(2010) dir. Louis Leterrier
Beefed up, as heroes and monsters are these days, the new re-make of 1981’s ‘Clash of the Titans‘ is a reverent-but-soulless endeavor in pop “summer movie” cinema.
The original, which has gotten much wistful and cynical criticism in the release of this new “Titan,” was the final film featuring the stop-motion animation special effects of the legendary and now anachronistic Ray Harryhausen. It was a swan song not fully worthy of Harryhausen, whose effects in his Sinbad films (‘The 7th Voyage of Sinbad‘  and ‘The Golden Voyage of Sinbad‘  & ‘Sinbad and the Eye of the Tiger‘ ) and his masterpiece, ‘Jason and the Argonauts‘ (1963) are the stuff of greatness and much influence even in today’s industry. The bottom line: as this wasn’t exactly tampering with a classic, director Louis Leterrier got carte blanche in terms of what he could do.
The story is of Perseus, demi-god and son of Zeus, who is raised by humans, but then faced with a full-on battle between the Greek gods of Olympus and the people of Argos, who have forsaken the gods. Isn’t it great to see history come alive?
Actually, the story is a pastiche of mythologies, but oddly enough, Greek mythology is big with kids these days, stemming from a myriad of popular books, including, no doubt, ‘Percy Jackson & the Olympians: The Lightning Thief‘ (2010), a film which opened only a few weeks prior to this one. A few things are depicted in both films, such as crossing the river Styx and the chopping off of medusa’s head. So this film had a lot of potential going for it, in that it has the kiddie zeitgeist combined with a free reign to go crazy with swords & sorcery bombast and FX.
But it’s really barely tolerable. The original starred Harry Hamlin who looked like he came from a Pert shampoo commercial wearing a toga. This new one stars the Aussie Sam Worthington (he of ‘Terminator Salvation‘  and ‘Avatar‘ ), crew-cut, studly, charmless. And the gods, the super-shiny Zeus, played by Liam Neeson, and the lurchy, hunchbacked Hades, played by Ralph Fiennes, stroll around on Olympus with less character than costume.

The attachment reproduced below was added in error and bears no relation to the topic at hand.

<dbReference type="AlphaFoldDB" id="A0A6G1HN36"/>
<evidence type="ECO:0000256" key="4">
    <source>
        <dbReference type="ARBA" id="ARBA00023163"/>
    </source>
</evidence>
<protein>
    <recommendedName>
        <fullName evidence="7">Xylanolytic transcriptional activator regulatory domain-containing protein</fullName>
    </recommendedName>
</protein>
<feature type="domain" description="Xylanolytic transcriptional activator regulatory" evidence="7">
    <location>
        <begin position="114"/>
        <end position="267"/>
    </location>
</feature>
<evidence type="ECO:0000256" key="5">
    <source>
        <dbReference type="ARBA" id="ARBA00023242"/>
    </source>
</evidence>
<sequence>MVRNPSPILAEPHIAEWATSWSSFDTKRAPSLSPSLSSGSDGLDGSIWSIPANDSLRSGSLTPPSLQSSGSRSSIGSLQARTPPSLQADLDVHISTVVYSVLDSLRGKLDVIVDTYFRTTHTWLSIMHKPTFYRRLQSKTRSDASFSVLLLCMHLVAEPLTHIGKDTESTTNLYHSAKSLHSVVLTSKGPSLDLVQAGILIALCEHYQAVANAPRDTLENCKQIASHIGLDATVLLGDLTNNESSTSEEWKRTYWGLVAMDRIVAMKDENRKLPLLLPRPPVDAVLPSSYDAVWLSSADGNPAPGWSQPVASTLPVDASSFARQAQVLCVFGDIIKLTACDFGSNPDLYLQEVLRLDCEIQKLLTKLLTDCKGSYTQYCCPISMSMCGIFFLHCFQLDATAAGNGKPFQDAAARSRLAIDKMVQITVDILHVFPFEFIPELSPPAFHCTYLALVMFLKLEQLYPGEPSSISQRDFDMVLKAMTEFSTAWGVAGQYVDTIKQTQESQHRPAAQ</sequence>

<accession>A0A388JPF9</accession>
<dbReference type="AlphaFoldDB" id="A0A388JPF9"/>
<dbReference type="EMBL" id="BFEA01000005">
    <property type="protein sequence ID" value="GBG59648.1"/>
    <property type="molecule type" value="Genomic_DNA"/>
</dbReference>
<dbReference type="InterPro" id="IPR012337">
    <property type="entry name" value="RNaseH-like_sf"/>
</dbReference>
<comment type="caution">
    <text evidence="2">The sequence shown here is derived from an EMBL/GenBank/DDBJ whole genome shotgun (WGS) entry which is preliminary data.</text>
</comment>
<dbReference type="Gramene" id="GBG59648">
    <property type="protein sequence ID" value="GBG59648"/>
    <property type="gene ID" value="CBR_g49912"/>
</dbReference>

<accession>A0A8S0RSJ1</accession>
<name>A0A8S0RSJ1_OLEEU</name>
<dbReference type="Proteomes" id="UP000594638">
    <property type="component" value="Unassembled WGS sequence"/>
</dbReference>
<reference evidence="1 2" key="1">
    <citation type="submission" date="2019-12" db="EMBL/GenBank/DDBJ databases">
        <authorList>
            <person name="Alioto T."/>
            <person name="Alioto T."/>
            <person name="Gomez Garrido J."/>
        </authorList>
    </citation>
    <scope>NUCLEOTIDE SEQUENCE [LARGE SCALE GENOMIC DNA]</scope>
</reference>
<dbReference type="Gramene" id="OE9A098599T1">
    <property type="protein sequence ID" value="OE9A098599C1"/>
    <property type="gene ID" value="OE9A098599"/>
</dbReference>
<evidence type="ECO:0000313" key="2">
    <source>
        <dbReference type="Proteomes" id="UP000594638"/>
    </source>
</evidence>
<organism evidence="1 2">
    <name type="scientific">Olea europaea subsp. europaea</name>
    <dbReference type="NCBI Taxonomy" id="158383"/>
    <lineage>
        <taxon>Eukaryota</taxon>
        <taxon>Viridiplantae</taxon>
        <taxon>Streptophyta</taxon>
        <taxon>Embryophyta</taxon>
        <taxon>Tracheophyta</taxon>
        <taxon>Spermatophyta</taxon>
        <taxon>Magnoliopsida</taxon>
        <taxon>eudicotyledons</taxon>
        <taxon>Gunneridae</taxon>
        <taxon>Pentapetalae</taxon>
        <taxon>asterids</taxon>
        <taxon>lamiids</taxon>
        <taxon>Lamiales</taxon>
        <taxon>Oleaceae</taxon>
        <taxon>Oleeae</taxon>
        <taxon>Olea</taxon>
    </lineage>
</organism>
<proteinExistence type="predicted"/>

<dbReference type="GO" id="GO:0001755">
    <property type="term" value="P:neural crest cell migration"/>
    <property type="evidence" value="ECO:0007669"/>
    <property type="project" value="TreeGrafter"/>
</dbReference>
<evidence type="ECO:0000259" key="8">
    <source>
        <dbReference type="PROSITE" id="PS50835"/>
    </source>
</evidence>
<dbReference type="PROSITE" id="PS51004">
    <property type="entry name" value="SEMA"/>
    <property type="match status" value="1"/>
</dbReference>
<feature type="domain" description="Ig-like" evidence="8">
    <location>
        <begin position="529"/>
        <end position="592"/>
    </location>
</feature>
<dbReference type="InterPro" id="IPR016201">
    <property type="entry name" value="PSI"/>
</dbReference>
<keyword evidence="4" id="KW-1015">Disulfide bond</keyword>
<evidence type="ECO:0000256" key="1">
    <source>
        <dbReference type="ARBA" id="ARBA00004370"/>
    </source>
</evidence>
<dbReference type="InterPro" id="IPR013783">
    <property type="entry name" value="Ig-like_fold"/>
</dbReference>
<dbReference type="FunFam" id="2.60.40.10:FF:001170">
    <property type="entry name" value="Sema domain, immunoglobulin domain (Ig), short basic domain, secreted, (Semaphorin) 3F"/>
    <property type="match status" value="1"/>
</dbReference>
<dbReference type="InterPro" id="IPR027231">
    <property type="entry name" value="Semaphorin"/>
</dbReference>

Really, the damn thing is a lot of ‘Percy Jackson & the Olympians: The Lightning Thief,’ what with the demi-god hero whose missing-in-action God father has made him a snarky rebel. And he’s got to fight some of the same monsters. But the monsters, while no longer stop-motion animation, are now your typical digital effects and design creatures, no better, no worse, and only partially distinguishable from others pumped out in hundreds of movies.
(My son Felix liked it pretty well. I mean, he’s kind of target audience. But again, I don’t think it’s terribly memorable.)
What is semi-interesting in this film is this rather clear subtext about the need for the gods, or the lack thereof. In the original film, there is a realization by the gods that one day people will not believe in them anymore and they will cease to exist, more a comment on a passé belief system than one that is potentially referential to real, present-day issues. But in Leterrier’s film, the constant drumbeat of how the gods don’t do anything for us, that Perseus wants to remain “a man” and fight for his mortal brothers pushes this issue further. Ultimately, there is a Jesus-like zealot in Argos who wants everyone to “repent” and to sacrifice the princess Andromeda as the gods demand, wanting to perpetuate the state of the belief system. It’s a bit like a critique of other belief systems, not just one on screen that’s a couple millennia-dead.
One noteworthy tidbit that struck me as surprising: Leterrier, whose previous work includes ‘The Transporter 2’ (2005) and ‘The Incredible Hulk‘ (2008) isn’t particularly a filmmaker of note. And ‘Clash of the Titans’, in my mind, isn’t going to help that, though its commercial success (which I am guessing will be there), perhaps will.
In the post-‘Gladiator’ (2000) world, art directors have found a way to make wearing skirts (togas) manly again, what with lots of armor and a case of abs. But for Worthington, who seemed a bit more interesting in his other roles, it’s like that is all that he is. Charmless, humanistic, and hunky. But he does end up with the beautiful knockout Io (Gemma Arterton). So at least being a demi-god has some perks.
For the full, extensive archive of movie reviews by Ken, please see kennelco.com/film_diary